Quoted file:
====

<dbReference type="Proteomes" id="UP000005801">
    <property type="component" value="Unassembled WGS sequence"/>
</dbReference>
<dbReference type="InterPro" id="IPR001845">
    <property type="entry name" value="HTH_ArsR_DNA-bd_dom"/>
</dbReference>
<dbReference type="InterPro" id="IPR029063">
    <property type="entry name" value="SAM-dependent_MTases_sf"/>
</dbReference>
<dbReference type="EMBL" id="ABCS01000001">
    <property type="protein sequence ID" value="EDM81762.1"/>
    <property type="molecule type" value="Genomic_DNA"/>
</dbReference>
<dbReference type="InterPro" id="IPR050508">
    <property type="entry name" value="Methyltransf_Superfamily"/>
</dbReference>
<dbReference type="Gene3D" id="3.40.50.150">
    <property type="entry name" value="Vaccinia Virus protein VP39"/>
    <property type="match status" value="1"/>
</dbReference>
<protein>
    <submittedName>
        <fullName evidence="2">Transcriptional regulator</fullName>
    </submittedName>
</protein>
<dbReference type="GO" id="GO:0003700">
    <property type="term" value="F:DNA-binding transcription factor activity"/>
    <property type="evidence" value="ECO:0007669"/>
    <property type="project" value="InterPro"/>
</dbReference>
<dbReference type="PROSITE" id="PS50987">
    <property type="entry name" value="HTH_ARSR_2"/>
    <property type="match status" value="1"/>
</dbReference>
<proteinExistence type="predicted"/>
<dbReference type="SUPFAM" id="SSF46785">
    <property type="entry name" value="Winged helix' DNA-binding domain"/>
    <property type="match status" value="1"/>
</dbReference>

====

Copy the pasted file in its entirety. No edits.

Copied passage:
<dbReference type="Proteomes" id="UP000005801">
    <property type="component" value="Unassembled WGS sequence"/>
</dbReference>
<dbReference type="InterPro" id="IPR001845">
    <property type="entry name" value="HTH_ArsR_DNA-bd_dom"/>
</dbReference>
<dbReference type="InterPro" id="IPR029063">
    <property type="entry name" value="SAM-dependent_MTases_sf"/>
</dbReference>
<dbReference type="EMBL" id="ABCS01000001">
    <property type="protein sequence ID" value="EDM81762.1"/>
    <property type="molecule type" value="Genomic_DNA"/>
</dbReference>
<dbReference type="InterPro" id="IPR050508">
    <property type="entry name" value="Methyltransf_Superfamily"/>
</dbReference>
<dbReference type="Gene3D" id="3.40.50.150">
    <property type="entry name" value="Vaccinia Virus protein VP39"/>
    <property type="match status" value="1"/>
</dbReference>
<protein>
    <submittedName>
        <fullName evidence="2">Transcriptional regulator</fullName>
    </submittedName>
</protein>
<dbReference type="GO" id="GO:0003700">
    <property type="term" value="F:DNA-binding transcription factor activity"/>
    <property type="evidence" value="ECO:0007669"/>
    <property type="project" value="InterPro"/>
</dbReference>
<dbReference type="PROSITE" id="PS50987">
    <property type="entry name" value="HTH_ARSR_2"/>
    <property type="match status" value="1"/>
</dbReference>
<proteinExistence type="predicted"/>
<dbReference type="SUPFAM" id="SSF46785">
    <property type="entry name" value="Winged helix' DNA-binding domain"/>
    <property type="match status" value="1"/>
</dbReference>